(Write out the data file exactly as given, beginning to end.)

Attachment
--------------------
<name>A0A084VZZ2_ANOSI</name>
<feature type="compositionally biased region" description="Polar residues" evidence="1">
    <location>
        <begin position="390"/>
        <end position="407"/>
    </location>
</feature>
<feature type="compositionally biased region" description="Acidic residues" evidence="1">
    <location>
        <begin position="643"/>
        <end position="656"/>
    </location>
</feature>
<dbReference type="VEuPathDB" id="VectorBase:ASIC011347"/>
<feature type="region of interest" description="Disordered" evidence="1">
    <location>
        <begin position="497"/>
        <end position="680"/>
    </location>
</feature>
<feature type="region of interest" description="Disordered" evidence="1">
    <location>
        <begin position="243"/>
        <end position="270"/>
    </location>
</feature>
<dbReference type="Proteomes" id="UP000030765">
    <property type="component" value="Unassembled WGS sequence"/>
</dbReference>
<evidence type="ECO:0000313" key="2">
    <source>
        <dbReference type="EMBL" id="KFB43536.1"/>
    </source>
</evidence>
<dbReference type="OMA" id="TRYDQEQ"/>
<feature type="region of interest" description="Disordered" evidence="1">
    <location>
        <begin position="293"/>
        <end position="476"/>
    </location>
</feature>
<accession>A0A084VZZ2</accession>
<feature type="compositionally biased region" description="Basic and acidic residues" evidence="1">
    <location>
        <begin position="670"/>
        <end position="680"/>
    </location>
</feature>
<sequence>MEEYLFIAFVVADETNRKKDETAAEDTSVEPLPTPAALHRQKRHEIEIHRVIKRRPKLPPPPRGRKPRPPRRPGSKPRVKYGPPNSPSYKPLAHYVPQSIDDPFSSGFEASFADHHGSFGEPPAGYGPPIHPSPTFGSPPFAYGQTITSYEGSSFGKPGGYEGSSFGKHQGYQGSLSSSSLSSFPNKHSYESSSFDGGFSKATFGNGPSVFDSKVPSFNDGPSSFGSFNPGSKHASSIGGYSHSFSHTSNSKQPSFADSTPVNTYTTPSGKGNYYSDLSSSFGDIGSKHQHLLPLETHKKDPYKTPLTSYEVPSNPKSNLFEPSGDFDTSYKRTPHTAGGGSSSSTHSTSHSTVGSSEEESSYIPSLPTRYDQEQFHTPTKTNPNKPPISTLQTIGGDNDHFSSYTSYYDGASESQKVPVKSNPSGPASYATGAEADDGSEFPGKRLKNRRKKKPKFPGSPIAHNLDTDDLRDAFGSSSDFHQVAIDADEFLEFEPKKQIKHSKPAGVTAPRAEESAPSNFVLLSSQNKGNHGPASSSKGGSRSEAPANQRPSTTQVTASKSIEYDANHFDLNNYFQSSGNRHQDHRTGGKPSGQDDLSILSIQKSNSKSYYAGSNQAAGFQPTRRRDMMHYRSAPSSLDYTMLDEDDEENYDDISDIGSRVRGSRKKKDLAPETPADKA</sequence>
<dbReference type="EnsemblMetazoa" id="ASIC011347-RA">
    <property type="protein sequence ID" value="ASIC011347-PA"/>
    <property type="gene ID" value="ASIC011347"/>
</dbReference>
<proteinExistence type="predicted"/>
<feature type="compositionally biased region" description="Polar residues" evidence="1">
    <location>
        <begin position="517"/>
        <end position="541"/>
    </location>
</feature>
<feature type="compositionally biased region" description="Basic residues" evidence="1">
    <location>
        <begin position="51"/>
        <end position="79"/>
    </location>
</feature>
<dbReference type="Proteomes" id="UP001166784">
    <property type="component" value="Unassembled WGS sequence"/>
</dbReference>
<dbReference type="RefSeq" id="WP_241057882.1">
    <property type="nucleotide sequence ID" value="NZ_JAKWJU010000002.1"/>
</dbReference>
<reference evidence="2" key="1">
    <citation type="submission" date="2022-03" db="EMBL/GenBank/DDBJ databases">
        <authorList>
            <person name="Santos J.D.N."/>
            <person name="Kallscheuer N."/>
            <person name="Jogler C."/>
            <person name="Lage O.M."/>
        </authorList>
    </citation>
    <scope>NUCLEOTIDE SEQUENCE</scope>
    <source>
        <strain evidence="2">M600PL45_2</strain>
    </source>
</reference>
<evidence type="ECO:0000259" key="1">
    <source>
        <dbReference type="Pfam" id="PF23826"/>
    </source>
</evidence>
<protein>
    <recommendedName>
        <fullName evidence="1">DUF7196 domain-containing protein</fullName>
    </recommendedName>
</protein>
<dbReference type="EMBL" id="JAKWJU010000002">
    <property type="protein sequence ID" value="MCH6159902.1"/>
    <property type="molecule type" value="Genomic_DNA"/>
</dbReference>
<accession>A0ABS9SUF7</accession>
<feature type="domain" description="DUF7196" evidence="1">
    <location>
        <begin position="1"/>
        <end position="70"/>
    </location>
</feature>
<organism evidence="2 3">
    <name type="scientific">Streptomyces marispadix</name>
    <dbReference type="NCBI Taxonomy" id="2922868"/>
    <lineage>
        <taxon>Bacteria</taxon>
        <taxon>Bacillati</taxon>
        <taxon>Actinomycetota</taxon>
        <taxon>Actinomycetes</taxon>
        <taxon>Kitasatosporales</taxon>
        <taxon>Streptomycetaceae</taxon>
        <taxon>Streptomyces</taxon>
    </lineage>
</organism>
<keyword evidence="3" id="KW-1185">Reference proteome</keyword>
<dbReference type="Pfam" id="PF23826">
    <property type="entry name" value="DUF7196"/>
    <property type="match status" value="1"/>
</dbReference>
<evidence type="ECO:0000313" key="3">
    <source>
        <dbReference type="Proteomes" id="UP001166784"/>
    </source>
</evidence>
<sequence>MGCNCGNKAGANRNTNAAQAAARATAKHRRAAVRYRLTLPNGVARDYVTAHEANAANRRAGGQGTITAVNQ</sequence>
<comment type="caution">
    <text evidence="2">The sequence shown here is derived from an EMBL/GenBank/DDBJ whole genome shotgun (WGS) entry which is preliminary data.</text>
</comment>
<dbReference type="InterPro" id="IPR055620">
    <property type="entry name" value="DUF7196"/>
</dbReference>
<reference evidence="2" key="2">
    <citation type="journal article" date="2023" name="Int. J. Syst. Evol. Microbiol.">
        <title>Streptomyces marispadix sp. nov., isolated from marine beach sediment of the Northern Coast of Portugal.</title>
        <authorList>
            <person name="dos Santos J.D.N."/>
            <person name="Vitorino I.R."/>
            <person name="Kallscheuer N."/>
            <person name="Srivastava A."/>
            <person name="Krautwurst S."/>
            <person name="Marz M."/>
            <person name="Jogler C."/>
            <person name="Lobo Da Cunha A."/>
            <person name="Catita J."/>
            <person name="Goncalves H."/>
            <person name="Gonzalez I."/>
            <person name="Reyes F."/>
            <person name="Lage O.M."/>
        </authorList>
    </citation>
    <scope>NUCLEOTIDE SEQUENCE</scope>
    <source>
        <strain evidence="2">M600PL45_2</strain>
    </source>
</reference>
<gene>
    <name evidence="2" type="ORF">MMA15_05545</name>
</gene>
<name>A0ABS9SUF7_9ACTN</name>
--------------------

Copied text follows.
<name>A0A084VZZ2_ANOSI</name>
<feature type="compositionally biased region" description="Polar residues" evidence="1">
    <location>
        <begin position="390"/>
        <end position="407"/>
    </location>
</feature>
<feature type="compositionally biased region" description="Acidic residues" evidence="1">
    <location>
        <begin position="643"/>
        <end position="656"/>
    </location>
</feature>
<dbReference type="VEuPathDB" id="VectorBase:ASIC011347"/>
<feature type="region of interest" description="Disordered" evidence="1">
    <location>
        <begin position="497"/>
        <end position="680"/>
    </location>
</feature>
<feature type="region of interest" description="Disordered" evidence="1">
    <location>
        <begin position="243"/>
        <end position="270"/>
    </location>
</feature>
<dbReference type="Proteomes" id="UP000030765">
    <property type="component" value="Unassembled WGS sequence"/>
</dbReference>
<evidence type="ECO:0000313" key="2">
    <source>
        <dbReference type="EMBL" id="KFB43536.1"/>
    </source>
</evidence>
<dbReference type="OMA" id="TRYDQEQ"/>
<feature type="region of interest" description="Disordered" evidence="1">
    <location>
        <begin position="293"/>
        <end position="476"/>
    </location>
</feature>
<accession>A0A084VZZ2</accession>
<feature type="compositionally biased region" description="Basic and acidic residues" evidence="1">
    <location>
        <begin position="670"/>
        <end position="680"/>
    </location>
</feature>
<sequence>MEEYLFIAFVVADETNRKKDETAAEDTSVEPLPTPAALHRQKRHEIEIHRVIKRRPKLPPPPRGRKPRPPRRPGSKPRVKYGPPNSPSYKPLAHYVPQSIDDPFSSGFEASFADHHGSFGEPPAGYGPPIHPSPTFGSPPFAYGQTITSYEGSSFGKPGGYEGSSFGKHQGYQGSLSSSSLSSFPNKHSYESSSFDGGFSKATFGNGPSVFDSKVPSFNDGPSSFGSFNPGSKHASSIGGYSHSFSHTSNSKQPSFADSTPVNTYTTPSGKGNYYSDLSSSFGDIGSKHQHLLPLETHKKDPYKTPLTSYEVPSNPKSNLFEPSGDFDTSYKRTPHTAGGGSSSSTHSTSHSTVGSSEEESSYIPSLPTRYDQEQFHTPTKTNPNKPPISTLQTIGGDNDHFSSYTSYYDGASESQKVPVKSNPSGPASYATGAEADDGSEFPGKRLKNRRKKKPKFPGSPIAHNLDTDDLRDAFGSSSDFHQVAIDADEFLEFEPKKQIKHSKPAGVTAPRAEESAPSNFVLLSSQNKGNHGPASSSKGGSRSEAPANQRPSTTQVTASKSIEYDANHFDLNNYFQSSGNRHQDHRTGGKPSGQDDLSILSIQKSNSKSYYAGSNQAAGFQPTRRRDMMHYRSAPSSLDYTMLDEDDEENYDDISDIGSRVRGSRKKKDLAPETPADKA</sequence>
<dbReference type="EnsemblMetazoa" id="ASIC011347-RA">
    <property type="protein sequence ID" value="ASIC011347-PA"/>
    <property type="gene ID" value="ASIC011347"/>
</dbReference>
<proteinExistence type="predicted"/>
<feature type="compositionally biased region" description="Polar residues" evidence="1">
    <location>
        <begin position="517"/>
        <end position="541"/>
    </location>
</feature>
<feature type="compositionally biased region" description="Basic residues" evidence="1">
    <location>
        <begin position="51"/>
        <end position="79"/>
    </location>
</feature>
<dbReference type="Proteomes" id="UP001166784">
    <property type="component" value="Unassembled WGS sequence"/>
</dbReference>
<dbReference type="RefSeq" id="WP_241057882.1">
    <property type="nucleotide sequence ID" value="NZ_JAKWJU010000002.1"/>
</dbReference>
<reference evidence="2" key="1">
    <citation type="submission" date="2022-03" db="EMBL/GenBank/DDBJ databases">
        <authorList>
            <person name="Santos J.D.N."/>
            <person name="Kallscheuer N."/>
            <person name="Jogler C."/>
            <person name="Lage O.M."/>
        </authorList>
    </citation>
    <scope>NUCLEOTIDE SEQUENCE</scope>
    <source>
        <strain evidence="2">M600PL45_2</strain>
    </source>
</reference>
<evidence type="ECO:0000259" key="1">
    <source>
        <dbReference type="Pfam" id="PF23826"/>
    </source>
</evidence>
<protein>
    <recommendedName>
        <fullName evidence="1">DUF7196 domain-containing protein</fullName>
    </recommendedName>
</protein>
<dbReference type="EMBL" id="JAKWJU010000002">
    <property type="protein sequence ID" value="MCH6159902.1"/>
    <property type="molecule type" value="Genomic_DNA"/>
</dbReference>
<accession>A0ABS9SUF7</accession>
<feature type="domain" description="DUF7196" evidence="1">
    <location>
        <begin position="1"/>
        <end position="70"/>
    </location>
</feature>
<organism evidence="2 3">
    <name type="scientific">Streptomyces marispadix</name>
    <dbReference type="NCBI Taxonomy" id="2922868"/>
    <lineage>
        <taxon>Bacteria</taxon>
        <taxon>Bacillati</taxon>
        <taxon>Actinomycetota</taxon>
        <taxon>Actinomycetes</taxon>
        <taxon>Kitasatosporales</taxon>
        <taxon>Streptomycetaceae</taxon>
        <taxon>Streptomyces</taxon>
    </lineage>
</organism>
<keyword evidence="3" id="KW-1185">Reference proteome</keyword>
<dbReference type="Pfam" id="PF23826">
    <property type="entry name" value="DUF7196"/>
    <property type="match status" value="1"/>
</dbReference>
<evidence type="ECO:0000313" key="3">
    <source>
        <dbReference type="Proteomes" id="UP001166784"/>
    </source>
</evidence>
<sequence>MGCNCGNKAGANRNTNAAQAAARATAKHRRAAVRYRLTLPNGVARDYVTAHEANAANRRAGGQGTITAVNQ</sequence>
<comment type="caution">
    <text evidence="2">The sequence shown here is derived from an EMBL/GenBank/DDBJ whole genome shotgun (WGS) entry which is preliminary data.</text>
</comment>
<dbReference type="InterPro" id="IPR055620">
    <property type="entry name" value="DUF7196"/>
</dbReference>
<reference evidence="2" key="2">
    <citation type="journal article" date="2023" name="Int. J. Syst. Evol. Microbiol.">
        <title>Streptomyces marispadix sp. nov., isolated from marine beach sediment of the Northern Coast of Portugal.</title>
        <authorList>
            <person name="dos Santos J.D.N."/>
            <person name="Vitorino I.R."/>
            <person name="Kallscheuer N."/>
            <person name="Srivastava A."/>
            <person name="Krautwurst S."/>
            <person name="Marz M."/>
            <person name="Jogler C."/>
            <person name="Lobo Da Cunha A."/>
            <person name="Catita J."/>
            <person name="Goncalves H."/>
            <person name="Gonzalez I."/>
            <person name="Reyes F."/>
            <person name="Lage O.M."/>
        </authorList>
    </citation>
    <scope>NUCLEOTIDE SEQUENCE</scope>
    <source>
        <strain evidence="2">M600PL45_2</strain>
    </source>
</reference>
<gene>
    <name evidence="2" type="ORF">MMA15_05545</name>
</gene>
<name>A0ABS9SUF7_9ACTN</name>